Thoughts of a Catholic convert

My Photo
Location: United States

Thursday, November 19, 2009

Scott Cairns / poems

Into Hell and Out Again

In this Byzantine-inflected icon
of the Resurrection, the murdered Christ
is still in Hell, the chief issue being

that this Resurrection is of our agéd
parents and all their poor relations. We
find Him as we might expect, radiant

in spotless white, standing straight, but leaning
back against the weight of lifting them. Long
tradition has Him standing upon two

crossed boards—the very gates of Hell—and He,
by standing thus, has undone Death by Death,
we say, and saying nearly apprehend.

This all—the lifting of the dead, the death
of Death, His stretching here between two realms—
looks like real work, necessary, not pleasant

but almost matter-of-factly undertaken.
We witness here a little sheepishness
which death has taught both Mom and Dad; they reach

Christ's proffered hands and everything about
their affect speaks centuries of drowning
in that abysmal crypt. Are they quite awake?

Odd—motionless as they must be in our
tableau outside of Time, we almost see
their hurry. And isn't that their shame

which falls away? They have yet to enter bliss,
but they rise up, eager and a little shocked
to find their bodies capable of this.

The Entrance of Sin

Yes, there was a tree, and upon it, among the wax leaves, an order of fruit which hung plentifully, glazed with dew of a given morning. And there had been some talk off and on—nothing specific—about forgiving the inclination to eat of it. But sin had very little to do with this or with any outright prohibition.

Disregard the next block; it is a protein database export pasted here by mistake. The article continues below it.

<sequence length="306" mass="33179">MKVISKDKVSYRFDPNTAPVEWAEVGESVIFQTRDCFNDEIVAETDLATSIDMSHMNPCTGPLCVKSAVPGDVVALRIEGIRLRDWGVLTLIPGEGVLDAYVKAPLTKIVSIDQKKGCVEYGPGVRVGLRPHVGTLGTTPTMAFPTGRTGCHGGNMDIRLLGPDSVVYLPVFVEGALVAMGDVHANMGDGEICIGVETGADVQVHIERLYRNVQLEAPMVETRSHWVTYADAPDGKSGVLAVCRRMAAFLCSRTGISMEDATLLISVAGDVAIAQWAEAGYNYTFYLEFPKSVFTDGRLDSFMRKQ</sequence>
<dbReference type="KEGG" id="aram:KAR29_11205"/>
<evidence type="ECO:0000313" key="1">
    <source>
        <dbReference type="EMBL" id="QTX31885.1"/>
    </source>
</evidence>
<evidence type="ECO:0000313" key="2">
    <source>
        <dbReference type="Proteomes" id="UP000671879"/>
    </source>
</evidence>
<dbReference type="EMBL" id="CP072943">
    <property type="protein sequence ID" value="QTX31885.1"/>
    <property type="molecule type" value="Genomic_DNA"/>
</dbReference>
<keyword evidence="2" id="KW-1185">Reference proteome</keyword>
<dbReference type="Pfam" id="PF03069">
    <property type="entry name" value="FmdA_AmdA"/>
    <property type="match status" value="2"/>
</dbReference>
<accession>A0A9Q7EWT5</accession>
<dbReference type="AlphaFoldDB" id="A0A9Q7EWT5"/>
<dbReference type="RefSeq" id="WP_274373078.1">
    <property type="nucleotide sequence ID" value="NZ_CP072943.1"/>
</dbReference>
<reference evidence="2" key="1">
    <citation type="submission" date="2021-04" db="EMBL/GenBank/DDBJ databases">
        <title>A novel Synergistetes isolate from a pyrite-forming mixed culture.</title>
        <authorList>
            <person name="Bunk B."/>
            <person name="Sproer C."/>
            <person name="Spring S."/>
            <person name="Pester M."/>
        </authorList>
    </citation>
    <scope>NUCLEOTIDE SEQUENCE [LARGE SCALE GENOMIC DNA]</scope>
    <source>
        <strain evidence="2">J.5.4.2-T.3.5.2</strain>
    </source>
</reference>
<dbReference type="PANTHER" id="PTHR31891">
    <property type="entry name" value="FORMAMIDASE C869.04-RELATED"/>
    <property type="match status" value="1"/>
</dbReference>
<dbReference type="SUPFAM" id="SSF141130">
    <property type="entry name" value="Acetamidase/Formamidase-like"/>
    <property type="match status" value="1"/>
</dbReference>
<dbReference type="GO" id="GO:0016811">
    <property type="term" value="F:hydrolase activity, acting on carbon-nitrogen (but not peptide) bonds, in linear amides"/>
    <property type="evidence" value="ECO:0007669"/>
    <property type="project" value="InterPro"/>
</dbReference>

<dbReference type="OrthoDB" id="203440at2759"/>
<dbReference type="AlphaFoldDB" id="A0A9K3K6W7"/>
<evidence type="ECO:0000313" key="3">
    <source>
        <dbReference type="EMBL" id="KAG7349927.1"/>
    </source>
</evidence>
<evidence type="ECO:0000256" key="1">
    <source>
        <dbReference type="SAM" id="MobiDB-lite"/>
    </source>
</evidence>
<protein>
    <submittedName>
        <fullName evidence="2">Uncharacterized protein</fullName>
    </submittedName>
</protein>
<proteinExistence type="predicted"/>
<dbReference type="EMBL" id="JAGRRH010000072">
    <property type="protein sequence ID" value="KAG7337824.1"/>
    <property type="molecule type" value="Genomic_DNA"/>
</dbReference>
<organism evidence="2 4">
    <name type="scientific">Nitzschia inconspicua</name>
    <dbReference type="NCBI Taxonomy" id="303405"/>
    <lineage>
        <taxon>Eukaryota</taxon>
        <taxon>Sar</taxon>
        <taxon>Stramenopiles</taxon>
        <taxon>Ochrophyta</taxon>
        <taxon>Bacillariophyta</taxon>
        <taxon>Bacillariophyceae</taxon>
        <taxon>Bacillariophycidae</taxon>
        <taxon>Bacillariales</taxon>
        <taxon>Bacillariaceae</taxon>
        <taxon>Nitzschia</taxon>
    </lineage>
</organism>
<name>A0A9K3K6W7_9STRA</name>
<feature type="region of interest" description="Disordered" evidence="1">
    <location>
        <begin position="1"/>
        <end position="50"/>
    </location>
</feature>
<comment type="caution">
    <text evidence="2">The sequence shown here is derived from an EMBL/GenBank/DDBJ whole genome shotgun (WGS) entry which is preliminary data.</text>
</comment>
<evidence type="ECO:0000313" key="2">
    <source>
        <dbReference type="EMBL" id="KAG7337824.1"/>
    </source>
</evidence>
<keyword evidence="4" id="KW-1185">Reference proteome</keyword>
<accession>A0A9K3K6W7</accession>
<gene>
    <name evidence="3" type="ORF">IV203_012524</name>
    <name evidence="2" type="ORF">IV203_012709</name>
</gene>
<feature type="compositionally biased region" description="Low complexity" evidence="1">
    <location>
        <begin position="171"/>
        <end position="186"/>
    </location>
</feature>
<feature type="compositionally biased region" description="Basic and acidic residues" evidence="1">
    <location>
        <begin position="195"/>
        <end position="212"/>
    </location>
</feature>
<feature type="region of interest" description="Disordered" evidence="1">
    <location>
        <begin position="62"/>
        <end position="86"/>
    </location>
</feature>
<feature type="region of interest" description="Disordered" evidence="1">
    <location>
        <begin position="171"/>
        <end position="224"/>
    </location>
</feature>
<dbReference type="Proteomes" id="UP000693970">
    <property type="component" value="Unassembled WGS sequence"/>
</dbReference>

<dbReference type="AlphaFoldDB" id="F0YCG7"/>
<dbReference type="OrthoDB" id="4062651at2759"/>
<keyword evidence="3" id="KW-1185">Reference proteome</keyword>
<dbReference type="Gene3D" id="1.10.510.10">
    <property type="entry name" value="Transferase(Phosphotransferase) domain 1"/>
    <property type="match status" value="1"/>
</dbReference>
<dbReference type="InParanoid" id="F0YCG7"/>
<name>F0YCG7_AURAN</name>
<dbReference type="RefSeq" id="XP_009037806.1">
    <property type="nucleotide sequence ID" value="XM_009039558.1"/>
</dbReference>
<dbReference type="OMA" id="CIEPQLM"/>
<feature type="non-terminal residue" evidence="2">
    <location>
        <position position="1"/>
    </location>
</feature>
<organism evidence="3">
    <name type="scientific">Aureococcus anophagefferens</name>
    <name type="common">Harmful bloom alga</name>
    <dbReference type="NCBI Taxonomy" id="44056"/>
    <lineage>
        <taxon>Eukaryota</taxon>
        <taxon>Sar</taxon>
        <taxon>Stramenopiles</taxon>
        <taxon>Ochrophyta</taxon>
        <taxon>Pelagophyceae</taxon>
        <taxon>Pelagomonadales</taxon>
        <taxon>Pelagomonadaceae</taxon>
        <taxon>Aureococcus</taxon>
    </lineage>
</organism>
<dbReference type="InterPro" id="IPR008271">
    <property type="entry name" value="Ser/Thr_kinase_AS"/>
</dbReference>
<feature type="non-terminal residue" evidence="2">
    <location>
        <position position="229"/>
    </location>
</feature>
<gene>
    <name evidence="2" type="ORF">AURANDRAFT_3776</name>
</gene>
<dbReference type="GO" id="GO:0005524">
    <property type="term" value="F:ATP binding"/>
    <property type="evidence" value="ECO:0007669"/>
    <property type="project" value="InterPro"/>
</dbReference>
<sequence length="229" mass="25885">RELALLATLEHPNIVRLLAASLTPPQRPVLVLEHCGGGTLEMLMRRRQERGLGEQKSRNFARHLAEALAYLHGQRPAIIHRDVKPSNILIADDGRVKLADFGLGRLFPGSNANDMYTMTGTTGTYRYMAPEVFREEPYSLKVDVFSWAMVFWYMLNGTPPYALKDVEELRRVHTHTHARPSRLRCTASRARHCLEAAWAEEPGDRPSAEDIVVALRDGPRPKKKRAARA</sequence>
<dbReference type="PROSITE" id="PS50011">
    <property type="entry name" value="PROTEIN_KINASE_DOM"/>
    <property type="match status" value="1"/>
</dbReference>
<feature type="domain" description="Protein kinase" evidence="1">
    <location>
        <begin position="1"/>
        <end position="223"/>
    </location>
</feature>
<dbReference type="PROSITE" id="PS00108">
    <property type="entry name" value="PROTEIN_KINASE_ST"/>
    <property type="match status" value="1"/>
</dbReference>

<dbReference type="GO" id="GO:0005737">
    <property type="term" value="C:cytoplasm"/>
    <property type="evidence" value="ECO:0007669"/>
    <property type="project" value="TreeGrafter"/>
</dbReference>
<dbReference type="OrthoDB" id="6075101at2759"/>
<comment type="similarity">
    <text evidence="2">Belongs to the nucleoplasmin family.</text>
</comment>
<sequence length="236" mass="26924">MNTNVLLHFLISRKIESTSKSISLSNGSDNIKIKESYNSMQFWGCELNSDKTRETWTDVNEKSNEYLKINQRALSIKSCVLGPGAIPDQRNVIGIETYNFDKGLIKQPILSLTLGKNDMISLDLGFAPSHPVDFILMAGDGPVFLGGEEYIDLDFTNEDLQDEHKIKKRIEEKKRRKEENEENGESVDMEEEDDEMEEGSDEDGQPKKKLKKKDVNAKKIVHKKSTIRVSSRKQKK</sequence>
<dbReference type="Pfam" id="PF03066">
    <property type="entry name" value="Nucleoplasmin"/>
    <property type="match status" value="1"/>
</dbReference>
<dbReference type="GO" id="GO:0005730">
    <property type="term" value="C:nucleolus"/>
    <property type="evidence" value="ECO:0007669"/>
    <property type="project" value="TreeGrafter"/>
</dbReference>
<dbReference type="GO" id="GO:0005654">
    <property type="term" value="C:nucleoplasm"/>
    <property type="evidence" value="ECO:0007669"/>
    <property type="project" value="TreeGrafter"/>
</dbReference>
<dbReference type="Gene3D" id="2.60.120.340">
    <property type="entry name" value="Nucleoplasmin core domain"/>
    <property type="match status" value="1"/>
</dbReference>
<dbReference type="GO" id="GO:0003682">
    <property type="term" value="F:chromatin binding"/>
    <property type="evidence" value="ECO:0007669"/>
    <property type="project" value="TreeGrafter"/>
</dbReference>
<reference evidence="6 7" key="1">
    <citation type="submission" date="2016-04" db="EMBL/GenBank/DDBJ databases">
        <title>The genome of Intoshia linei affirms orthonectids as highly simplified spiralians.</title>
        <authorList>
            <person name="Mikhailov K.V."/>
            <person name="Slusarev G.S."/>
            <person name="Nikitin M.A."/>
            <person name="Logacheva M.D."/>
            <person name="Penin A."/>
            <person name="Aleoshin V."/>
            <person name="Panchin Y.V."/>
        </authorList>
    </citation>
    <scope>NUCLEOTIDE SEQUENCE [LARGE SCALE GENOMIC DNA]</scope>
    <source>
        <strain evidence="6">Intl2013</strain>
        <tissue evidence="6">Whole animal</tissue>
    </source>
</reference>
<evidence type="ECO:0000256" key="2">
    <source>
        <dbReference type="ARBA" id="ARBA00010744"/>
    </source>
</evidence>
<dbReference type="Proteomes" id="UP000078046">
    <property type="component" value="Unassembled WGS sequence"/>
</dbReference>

For sin had made its entrance long before the serpent spoke, long before the woman and the man had set their teeth to the pale, stringy flesh, which was, it turns out, also quite without flavor. Rather, sin had come in the midst of an evening stroll, when the woman had reached to take the man's hand and he withheld it.

In this way, the beginning of our trouble came to the garden almost without notice. And in later days, as the man and the woman wandered idly about their paradise, as they continued to enjoy the sensual pleasures of food and drink and spirited coupling even as they sat marveling at the approach of evening and the more lush approach of sleep, they found within themselves a developing habit of resistance.

One supposes that, even then, this new taste for turning away might have been overcome, but that is assuming the two had found the result unpleasant. The beginning of loss was this: Every time some manner of beauty was offered and declined, the subsequent isolation each conceived was irresistible.


Post a Comment

<< Home